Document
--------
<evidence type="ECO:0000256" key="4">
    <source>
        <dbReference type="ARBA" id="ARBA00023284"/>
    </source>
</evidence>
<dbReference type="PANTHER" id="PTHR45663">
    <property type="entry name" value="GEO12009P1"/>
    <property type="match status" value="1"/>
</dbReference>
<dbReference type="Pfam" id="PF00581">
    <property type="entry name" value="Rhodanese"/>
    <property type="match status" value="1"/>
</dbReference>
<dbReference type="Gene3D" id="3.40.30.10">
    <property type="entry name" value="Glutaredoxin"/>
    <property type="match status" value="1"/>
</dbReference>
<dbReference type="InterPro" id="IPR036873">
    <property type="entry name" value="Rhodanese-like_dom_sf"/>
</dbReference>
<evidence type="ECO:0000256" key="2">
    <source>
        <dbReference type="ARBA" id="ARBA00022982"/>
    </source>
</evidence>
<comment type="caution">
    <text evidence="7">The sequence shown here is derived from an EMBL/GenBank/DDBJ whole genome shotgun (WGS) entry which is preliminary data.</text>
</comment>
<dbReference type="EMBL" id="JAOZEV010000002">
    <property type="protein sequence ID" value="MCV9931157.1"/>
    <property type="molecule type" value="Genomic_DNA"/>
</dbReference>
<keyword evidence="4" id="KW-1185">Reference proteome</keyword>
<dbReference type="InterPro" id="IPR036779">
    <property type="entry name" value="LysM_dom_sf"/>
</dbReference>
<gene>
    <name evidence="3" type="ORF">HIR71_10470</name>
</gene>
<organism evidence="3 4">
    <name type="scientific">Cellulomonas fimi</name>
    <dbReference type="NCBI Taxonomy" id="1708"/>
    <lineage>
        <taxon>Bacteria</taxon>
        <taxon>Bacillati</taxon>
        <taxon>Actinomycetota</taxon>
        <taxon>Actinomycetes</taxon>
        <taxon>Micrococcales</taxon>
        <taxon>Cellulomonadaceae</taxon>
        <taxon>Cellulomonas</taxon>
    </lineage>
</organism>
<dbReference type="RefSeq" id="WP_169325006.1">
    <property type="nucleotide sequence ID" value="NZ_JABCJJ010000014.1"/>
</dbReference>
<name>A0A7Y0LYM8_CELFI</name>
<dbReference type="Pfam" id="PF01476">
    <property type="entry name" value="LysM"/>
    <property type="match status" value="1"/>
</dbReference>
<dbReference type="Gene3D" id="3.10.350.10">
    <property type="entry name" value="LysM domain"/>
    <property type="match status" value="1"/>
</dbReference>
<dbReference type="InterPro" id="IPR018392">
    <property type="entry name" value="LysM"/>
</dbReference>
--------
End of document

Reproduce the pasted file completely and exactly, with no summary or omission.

<evidence type="ECO:0000256" key="4">
    <source>
        <dbReference type="ARBA" id="ARBA00023284"/>
    </source>
</evidence>
<dbReference type="PANTHER" id="PTHR45663">
    <property type="entry name" value="GEO12009P1"/>
    <property type="match status" value="1"/>
</dbReference>
<dbReference type="Pfam" id="PF00581">
    <property type="entry name" value="Rhodanese"/>
    <property type="match status" value="1"/>
</dbReference>
<dbReference type="Gene3D" id="3.40.30.10">
    <property type="entry name" value="Glutaredoxin"/>
    <property type="match status" value="1"/>
</dbReference>
<dbReference type="InterPro" id="IPR036873">
    <property type="entry name" value="Rhodanese-like_dom_sf"/>
</dbReference>
<evidence type="ECO:0000256" key="2">
    <source>
        <dbReference type="ARBA" id="ARBA00022982"/>
    </source>
</evidence>
<comment type="caution">
    <text evidence="7">The sequence shown here is derived from an EMBL/GenBank/DDBJ whole genome shotgun (WGS) entry which is preliminary data.</text>
</comment>
<dbReference type="EMBL" id="JAOZEV010000002">
    <property type="protein sequence ID" value="MCV9931157.1"/>
    <property type="molecule type" value="Genomic_DNA"/>
</dbReference>
<keyword evidence="4" id="KW-1185">Reference proteome</keyword>
<dbReference type="InterPro" id="IPR036779">
    <property type="entry name" value="LysM_dom_sf"/>
</dbReference>
<gene>
    <name evidence="3" type="ORF">HIR71_10470</name>
</gene>
<organism evidence="3 4">
    <name type="scientific">Cellulomonas fimi</name>
    <dbReference type="NCBI Taxonomy" id="1708"/>
    <lineage>
        <taxon>Bacteria</taxon>
        <taxon>Bacillati</taxon>
        <taxon>Actinomycetota</taxon>
        <taxon>Actinomycetes</taxon>
        <taxon>Micrococcales</taxon>
        <taxon>Cellulomonadaceae</taxon>
        <taxon>Cellulomonas</taxon>
    </lineage>
</organism>
<dbReference type="RefSeq" id="WP_169325006.1">
    <property type="nucleotide sequence ID" value="NZ_JABCJJ010000014.1"/>
</dbReference>
<name>A0A7Y0LYM8_CELFI</name>
<dbReference type="Pfam" id="PF01476">
    <property type="entry name" value="LysM"/>
    <property type="match status" value="1"/>
</dbReference>
<dbReference type="Gene3D" id="3.10.350.10">
    <property type="entry name" value="LysM domain"/>
    <property type="match status" value="1"/>
</dbReference>
<dbReference type="InterPro" id="IPR018392">
    <property type="entry name" value="LysM"/>
</dbReference>